Related: Blue Ram Cichlid Care Guide

11. Otocinclus Catfish (Otocinclus sp.)

Otocinclus feeding on cucumber at the bottom of a planted aquarium
Otocinclus catfish
  • Care level: Medium
  • Temperament: Peaceful
  • Size: 1-2 inches (2.5-5 centimeters)
  • Diet: herbivore
  • Min. Tank size: 20 gallons (76 liters)

Otocinclus have large eyes, and slim bodies tapering sharply down to their tales. They can come in slightly different color varients, but most commonly ave a gray body with a dark brown stripe that runs nose to tail.

Very playful, peaceful, and active, they like to move around the tank in large groups grazing on uneaten food and algae. I keep them in my own angel tank and are one of my go to algae eaters.

Which Tank Mate is Best For Angelfish?

All of these species would be a great fit in an angelfish tank. They’re a good size that can handle how pushy angels can be. And they’re not overly aggressive species that might bully the angelfish.

For me, choosing which ones to add to your aquarium comes down to tank size. 

Several of the species I listed are schooling fish that have to be kept in groups of five or more for them to feel secure and happy.

So you need a tank large enough to house them and the angelfish long term. 

If you have a 55 gallon (208 liter) or bigger, you have plenty of room to have a few angelfish and a school of cory cats, zebra loaches or rainbowfish. 

But if you have a smaller tank, it’s better to go with something like a few platies or a dwarf gourami.

Just like with any other fish purchase, make sure to research the spe

How I Choose Angelfish Tank Mates

Aquarium Level

Angelfish are top water dwellers that spend most of their cruising near the surface. 

Ideally, you should get tank mates that occupy lower levels of the aquarium. That will keep them from competing for space and coming into conflict with your angelfish.

Water Parameters

Angelfish are South American cichlids that originate from soft and acidic waters. They are tropical fish that require warm temperatures in the range of 78°-80°F (25.6°-26.7°C).

It’s best to match fish with tank mates that have similar needs. Stay away from cold water species like goldfish.


It’s kind of hard to imagine when you see juvenile angelfish at the live fish store, but those adorable little guys will end up being 6-8 inches (15-20 centimeters) long when they’re adults.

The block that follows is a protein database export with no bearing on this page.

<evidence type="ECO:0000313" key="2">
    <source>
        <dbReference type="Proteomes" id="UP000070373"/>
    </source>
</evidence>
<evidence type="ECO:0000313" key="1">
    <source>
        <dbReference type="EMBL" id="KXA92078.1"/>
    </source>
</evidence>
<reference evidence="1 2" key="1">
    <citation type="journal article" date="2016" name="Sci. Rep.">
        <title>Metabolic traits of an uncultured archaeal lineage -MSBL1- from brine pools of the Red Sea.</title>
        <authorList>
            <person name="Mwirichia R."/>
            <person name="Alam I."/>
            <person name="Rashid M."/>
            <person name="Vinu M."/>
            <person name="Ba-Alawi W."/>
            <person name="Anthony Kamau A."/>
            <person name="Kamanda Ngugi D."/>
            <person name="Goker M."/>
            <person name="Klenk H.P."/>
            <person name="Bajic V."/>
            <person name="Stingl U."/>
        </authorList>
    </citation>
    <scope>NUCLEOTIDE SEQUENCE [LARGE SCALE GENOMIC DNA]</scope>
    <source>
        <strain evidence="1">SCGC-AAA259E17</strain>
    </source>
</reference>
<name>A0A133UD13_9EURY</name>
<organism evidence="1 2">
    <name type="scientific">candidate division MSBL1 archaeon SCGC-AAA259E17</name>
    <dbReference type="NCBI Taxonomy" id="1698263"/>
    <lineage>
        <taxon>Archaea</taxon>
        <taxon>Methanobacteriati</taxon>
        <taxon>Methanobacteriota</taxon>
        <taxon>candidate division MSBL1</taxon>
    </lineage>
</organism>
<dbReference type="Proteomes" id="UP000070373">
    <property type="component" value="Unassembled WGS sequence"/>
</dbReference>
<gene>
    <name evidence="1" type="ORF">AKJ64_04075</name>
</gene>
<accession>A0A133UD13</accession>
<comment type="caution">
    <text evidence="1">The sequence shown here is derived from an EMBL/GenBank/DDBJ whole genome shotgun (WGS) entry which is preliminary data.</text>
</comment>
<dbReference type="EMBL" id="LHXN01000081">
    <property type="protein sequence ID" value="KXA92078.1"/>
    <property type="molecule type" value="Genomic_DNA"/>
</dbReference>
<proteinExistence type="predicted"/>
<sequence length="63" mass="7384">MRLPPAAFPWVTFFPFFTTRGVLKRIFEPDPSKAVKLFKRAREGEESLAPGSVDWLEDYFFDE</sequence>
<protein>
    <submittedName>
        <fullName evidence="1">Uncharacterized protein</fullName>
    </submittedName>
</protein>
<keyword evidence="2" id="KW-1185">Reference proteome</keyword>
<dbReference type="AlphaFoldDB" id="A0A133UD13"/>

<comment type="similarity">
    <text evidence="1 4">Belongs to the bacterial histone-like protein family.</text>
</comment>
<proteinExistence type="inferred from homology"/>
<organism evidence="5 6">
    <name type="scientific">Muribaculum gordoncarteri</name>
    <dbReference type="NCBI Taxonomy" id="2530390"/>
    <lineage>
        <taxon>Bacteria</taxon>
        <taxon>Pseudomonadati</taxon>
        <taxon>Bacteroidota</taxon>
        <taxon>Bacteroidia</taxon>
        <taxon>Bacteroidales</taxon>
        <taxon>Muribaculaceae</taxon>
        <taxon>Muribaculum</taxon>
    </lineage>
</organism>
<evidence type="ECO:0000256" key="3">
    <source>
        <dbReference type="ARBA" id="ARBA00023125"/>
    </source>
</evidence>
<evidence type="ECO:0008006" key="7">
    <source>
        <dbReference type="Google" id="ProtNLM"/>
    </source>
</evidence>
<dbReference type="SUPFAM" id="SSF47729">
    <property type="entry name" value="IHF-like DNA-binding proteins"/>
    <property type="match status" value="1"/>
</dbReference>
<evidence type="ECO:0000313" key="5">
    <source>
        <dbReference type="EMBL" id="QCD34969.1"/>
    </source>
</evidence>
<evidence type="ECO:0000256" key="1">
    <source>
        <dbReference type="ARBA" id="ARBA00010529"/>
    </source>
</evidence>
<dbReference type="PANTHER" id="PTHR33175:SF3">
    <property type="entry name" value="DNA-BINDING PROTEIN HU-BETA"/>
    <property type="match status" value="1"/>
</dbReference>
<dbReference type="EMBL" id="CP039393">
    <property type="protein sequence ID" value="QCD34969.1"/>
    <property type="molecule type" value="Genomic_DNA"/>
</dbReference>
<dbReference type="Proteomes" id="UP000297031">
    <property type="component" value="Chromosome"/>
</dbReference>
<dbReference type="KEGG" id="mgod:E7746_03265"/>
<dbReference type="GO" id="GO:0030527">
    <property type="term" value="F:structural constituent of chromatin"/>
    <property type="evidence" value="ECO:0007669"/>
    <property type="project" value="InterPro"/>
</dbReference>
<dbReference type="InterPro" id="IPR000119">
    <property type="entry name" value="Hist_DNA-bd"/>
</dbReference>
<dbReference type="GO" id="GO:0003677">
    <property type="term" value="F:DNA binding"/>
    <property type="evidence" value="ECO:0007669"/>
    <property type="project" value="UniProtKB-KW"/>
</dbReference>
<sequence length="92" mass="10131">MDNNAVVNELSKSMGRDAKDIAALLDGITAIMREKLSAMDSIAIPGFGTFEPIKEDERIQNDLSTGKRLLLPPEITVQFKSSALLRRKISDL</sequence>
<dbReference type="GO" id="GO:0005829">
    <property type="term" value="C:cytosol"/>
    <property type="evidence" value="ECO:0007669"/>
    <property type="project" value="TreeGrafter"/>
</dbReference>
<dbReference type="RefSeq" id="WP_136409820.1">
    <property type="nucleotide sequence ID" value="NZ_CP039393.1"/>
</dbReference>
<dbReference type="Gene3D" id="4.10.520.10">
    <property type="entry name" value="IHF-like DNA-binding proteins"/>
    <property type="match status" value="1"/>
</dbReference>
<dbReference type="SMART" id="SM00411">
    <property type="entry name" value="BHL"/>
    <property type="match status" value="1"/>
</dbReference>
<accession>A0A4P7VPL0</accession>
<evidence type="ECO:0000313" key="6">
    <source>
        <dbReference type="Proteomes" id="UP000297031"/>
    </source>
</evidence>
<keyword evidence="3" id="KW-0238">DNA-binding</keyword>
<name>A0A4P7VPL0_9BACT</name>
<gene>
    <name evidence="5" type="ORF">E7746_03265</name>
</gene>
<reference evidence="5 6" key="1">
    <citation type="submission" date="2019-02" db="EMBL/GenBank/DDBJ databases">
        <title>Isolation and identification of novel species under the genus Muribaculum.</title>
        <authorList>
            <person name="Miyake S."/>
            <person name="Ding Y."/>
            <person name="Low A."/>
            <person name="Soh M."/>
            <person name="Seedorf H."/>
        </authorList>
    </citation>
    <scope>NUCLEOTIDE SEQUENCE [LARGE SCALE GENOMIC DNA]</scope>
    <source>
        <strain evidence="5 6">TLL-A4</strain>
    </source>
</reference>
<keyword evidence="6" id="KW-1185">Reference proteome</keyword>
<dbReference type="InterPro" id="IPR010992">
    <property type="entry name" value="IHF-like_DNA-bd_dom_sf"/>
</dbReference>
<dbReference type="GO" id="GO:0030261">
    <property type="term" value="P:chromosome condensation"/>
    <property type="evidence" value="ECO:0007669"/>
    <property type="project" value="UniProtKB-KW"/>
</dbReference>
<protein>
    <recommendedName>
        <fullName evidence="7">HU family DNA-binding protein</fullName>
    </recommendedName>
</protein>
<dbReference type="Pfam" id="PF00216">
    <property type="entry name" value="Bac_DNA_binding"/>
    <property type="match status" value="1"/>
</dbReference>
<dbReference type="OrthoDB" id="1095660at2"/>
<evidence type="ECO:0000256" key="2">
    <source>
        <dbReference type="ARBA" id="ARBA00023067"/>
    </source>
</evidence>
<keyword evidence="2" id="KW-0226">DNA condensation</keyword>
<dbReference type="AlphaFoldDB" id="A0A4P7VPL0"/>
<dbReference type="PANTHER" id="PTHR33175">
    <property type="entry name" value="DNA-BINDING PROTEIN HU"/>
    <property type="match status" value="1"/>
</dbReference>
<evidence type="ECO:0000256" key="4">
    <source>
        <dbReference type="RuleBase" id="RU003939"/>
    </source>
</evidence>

And angels will gladly eat up any fish small enough to fit in their mouths. So tiny 1 inch (2.5  centimeter) fish will end up being snacks when your angelfish become adults.

It’s best to go with fish that are at least 2 inches (5 centimeters) long.

On the flipside, you also don’t want to put angelfish in with big whoppers like jaguar cichlids, Oscars or redhead cichlids.

These big bruisers might not be able to eat an angelfish in one gulp, but they could definitely beat up an angelfish enough to kill it.

Aggression Levels

You’ve got to balance out how aggressive your angelfish are with how aggressive their tank mates will be.

Don’t let the pretty fins fool you, angels can be big bullies that terrorize meek fish. 

But on the other hand, they can also be the victims of bullying, especially when it comes to fish that are notorious fin nippers, like tiger barbs or serpae tetras.

So you want fish that aren’t total wusses, but that also aren’t homicidal maniacs. 

It’s good to stay with fairly peaceful community fish and stay away from anything that has a reputation for aggression, like convict cichlids.

Katherine Morgan
Katherine Morgan

Hey, there! I'm Katherine from Northwest Florida. An aquarium specialist, I've kept tanks for over two decades, enjoy experimenting with low-tech planted setups and an avid South American cichlid enthusiast.


  1. I’ve recently gotten back into my aquarium hobby after several years of being preoccupied, awesome way to relax and unwind, love the info provided, much appreciated 👍👍

  2. Thanks. This was just the information I was looking for. I have a 20 gallon tank with 1 angel in it and this info is very informative. I am going with platys or mollies.

  3. Thank you this was very helpful as the focus of my aquarium is Angel Fish. I have Mollies and Platy’s in there for some color and corydorus and a zebra stripe loach for ground feeders. What kind of Algea eaters are good with angels? I find the Bristlenose catfish, doens’t seem to cope well with the water conditions as they just die 🙁

    • Bengal danios, electric blue acara and gold severum are one of the best to add . I’ve an 800 litre aquarium and I’ve 7 different pairs of angelfish, 6 electric blue acara , 6 bengal danios and 2 gold severums . I’m saying gold because gold severums are much less agressive than green ones . with lots of vegetation and black theme this setup really makes a showpiece. The names you suggested are also great choices except rams , rams are too sensitive of water parameters and temperature. Whatever I said is from my personal experience over 7 years . TY